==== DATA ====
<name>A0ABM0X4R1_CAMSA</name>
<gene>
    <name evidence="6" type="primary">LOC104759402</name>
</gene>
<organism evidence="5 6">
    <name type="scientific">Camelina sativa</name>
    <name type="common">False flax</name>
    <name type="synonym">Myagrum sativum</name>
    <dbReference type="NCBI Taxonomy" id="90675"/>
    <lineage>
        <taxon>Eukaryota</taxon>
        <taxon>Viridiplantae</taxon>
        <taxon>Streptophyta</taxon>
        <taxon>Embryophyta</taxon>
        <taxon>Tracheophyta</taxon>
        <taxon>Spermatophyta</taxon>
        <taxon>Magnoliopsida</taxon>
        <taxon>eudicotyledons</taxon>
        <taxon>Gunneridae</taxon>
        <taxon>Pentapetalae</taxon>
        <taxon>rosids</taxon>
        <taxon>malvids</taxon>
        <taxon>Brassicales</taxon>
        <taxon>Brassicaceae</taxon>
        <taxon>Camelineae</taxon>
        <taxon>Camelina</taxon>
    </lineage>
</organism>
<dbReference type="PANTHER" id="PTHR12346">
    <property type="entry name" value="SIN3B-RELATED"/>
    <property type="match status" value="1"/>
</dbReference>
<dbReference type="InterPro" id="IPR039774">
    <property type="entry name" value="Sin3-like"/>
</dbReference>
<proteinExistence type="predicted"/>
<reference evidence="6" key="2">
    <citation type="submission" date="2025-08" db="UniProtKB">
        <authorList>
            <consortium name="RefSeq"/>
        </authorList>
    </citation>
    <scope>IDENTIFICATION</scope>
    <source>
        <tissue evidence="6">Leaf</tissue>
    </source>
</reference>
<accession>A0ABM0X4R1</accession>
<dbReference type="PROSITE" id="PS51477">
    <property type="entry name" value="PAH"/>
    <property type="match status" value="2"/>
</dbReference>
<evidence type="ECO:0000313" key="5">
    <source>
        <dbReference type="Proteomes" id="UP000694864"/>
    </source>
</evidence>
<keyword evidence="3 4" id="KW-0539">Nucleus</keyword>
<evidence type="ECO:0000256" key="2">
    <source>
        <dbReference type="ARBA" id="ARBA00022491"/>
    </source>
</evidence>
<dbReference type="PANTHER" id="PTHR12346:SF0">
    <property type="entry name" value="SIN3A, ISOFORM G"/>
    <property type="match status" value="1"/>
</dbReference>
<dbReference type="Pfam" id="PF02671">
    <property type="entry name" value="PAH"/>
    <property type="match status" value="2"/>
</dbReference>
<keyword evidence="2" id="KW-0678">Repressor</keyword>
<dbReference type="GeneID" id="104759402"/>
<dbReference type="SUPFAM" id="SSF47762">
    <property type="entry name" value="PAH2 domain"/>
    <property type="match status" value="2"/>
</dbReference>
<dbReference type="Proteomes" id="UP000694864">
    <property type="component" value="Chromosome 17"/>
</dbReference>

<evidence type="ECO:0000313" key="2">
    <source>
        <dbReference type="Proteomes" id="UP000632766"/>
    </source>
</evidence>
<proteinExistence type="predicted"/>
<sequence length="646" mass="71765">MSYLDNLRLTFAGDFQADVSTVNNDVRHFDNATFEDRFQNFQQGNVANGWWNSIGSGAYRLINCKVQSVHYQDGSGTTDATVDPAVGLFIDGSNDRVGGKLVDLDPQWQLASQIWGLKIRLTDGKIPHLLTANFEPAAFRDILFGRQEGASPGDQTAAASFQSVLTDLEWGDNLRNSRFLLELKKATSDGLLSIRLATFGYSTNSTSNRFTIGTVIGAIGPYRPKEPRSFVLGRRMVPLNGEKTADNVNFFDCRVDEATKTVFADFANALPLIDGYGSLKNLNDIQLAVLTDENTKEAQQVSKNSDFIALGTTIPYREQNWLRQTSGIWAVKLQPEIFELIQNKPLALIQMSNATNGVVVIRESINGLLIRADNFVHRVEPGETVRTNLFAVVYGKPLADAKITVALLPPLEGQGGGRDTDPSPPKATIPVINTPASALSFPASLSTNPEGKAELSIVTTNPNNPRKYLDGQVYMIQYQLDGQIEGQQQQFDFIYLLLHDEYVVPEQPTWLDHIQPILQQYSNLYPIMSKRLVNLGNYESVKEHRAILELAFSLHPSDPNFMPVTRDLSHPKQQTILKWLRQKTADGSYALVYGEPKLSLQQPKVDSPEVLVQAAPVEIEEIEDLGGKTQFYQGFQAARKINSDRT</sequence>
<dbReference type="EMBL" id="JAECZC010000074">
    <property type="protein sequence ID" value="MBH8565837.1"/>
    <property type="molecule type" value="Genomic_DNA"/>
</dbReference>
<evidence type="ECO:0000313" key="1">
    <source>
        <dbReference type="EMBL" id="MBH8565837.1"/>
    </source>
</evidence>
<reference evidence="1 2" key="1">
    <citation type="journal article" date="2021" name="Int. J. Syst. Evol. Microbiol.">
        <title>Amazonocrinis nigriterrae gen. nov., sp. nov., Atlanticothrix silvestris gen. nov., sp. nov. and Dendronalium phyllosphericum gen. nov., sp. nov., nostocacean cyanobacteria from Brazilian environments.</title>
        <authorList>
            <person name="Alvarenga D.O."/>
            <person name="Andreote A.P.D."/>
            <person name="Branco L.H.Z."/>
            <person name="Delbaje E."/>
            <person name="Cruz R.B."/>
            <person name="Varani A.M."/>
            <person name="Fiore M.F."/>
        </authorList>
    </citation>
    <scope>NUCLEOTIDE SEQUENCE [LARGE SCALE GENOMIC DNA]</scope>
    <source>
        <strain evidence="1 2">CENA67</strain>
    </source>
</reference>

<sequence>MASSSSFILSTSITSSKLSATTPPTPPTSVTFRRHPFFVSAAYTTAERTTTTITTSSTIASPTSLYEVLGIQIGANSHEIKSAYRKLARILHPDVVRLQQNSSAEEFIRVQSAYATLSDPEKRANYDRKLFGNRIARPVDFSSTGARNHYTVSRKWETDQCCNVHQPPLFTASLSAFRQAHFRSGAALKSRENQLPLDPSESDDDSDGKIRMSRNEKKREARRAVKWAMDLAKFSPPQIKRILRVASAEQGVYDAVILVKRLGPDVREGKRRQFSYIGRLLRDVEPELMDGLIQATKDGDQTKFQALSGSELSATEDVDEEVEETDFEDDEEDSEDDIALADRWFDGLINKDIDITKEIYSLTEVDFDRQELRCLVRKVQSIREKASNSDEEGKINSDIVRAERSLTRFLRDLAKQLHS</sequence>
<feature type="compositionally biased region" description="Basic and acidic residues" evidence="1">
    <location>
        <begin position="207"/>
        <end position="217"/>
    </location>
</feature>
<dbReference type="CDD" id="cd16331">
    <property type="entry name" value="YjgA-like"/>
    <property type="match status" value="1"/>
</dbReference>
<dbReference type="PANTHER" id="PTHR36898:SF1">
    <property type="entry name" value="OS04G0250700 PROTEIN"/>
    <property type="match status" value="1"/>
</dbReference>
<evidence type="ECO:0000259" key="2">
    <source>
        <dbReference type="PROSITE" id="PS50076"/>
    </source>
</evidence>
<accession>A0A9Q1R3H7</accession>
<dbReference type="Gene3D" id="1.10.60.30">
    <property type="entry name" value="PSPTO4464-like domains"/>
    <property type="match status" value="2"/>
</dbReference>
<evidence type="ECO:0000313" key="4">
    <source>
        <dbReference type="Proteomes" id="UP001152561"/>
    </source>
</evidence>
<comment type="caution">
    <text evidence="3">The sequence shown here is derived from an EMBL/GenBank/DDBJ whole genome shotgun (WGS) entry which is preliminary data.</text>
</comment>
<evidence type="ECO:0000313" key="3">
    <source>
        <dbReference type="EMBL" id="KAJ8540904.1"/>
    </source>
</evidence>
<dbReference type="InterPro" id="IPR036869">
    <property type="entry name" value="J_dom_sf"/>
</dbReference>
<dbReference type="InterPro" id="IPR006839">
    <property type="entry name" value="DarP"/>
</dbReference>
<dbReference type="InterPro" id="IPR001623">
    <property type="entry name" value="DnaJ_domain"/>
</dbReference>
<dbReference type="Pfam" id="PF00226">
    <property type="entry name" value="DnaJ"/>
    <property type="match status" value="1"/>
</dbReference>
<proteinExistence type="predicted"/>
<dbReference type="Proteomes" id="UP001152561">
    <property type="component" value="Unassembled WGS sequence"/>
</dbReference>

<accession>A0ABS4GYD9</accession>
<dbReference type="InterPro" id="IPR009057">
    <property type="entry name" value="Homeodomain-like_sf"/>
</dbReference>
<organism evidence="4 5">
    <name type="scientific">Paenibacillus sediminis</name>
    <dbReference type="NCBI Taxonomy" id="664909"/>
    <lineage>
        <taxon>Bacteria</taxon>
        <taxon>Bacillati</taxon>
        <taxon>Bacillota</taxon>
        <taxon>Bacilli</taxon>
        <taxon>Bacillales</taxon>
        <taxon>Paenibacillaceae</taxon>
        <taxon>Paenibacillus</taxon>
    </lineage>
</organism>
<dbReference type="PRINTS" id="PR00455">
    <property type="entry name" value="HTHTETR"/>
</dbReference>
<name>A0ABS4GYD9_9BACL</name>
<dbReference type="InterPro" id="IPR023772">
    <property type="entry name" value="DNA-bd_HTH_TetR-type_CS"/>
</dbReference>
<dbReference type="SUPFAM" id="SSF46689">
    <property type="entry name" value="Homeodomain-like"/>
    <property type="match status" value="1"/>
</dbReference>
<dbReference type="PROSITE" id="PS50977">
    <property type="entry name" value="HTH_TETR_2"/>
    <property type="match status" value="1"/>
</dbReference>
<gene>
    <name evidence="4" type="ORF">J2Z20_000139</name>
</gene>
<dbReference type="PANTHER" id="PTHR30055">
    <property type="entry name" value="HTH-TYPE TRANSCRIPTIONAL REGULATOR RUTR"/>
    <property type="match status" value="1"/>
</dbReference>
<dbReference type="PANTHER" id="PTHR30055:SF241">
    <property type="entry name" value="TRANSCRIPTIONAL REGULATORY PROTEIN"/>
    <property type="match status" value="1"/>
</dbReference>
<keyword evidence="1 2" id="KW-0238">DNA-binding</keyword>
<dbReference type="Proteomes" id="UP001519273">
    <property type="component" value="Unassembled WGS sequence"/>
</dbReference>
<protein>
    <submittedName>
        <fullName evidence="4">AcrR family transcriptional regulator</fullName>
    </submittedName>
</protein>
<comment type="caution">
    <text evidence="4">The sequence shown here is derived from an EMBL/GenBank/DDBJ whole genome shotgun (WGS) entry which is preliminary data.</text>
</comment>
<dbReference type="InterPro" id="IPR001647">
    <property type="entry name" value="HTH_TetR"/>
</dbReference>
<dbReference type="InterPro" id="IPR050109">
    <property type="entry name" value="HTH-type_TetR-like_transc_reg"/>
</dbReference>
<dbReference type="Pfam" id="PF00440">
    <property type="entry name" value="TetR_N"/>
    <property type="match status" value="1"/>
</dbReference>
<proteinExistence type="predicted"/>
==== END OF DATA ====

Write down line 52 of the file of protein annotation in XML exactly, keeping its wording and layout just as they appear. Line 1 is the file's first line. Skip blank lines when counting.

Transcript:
</dbReference>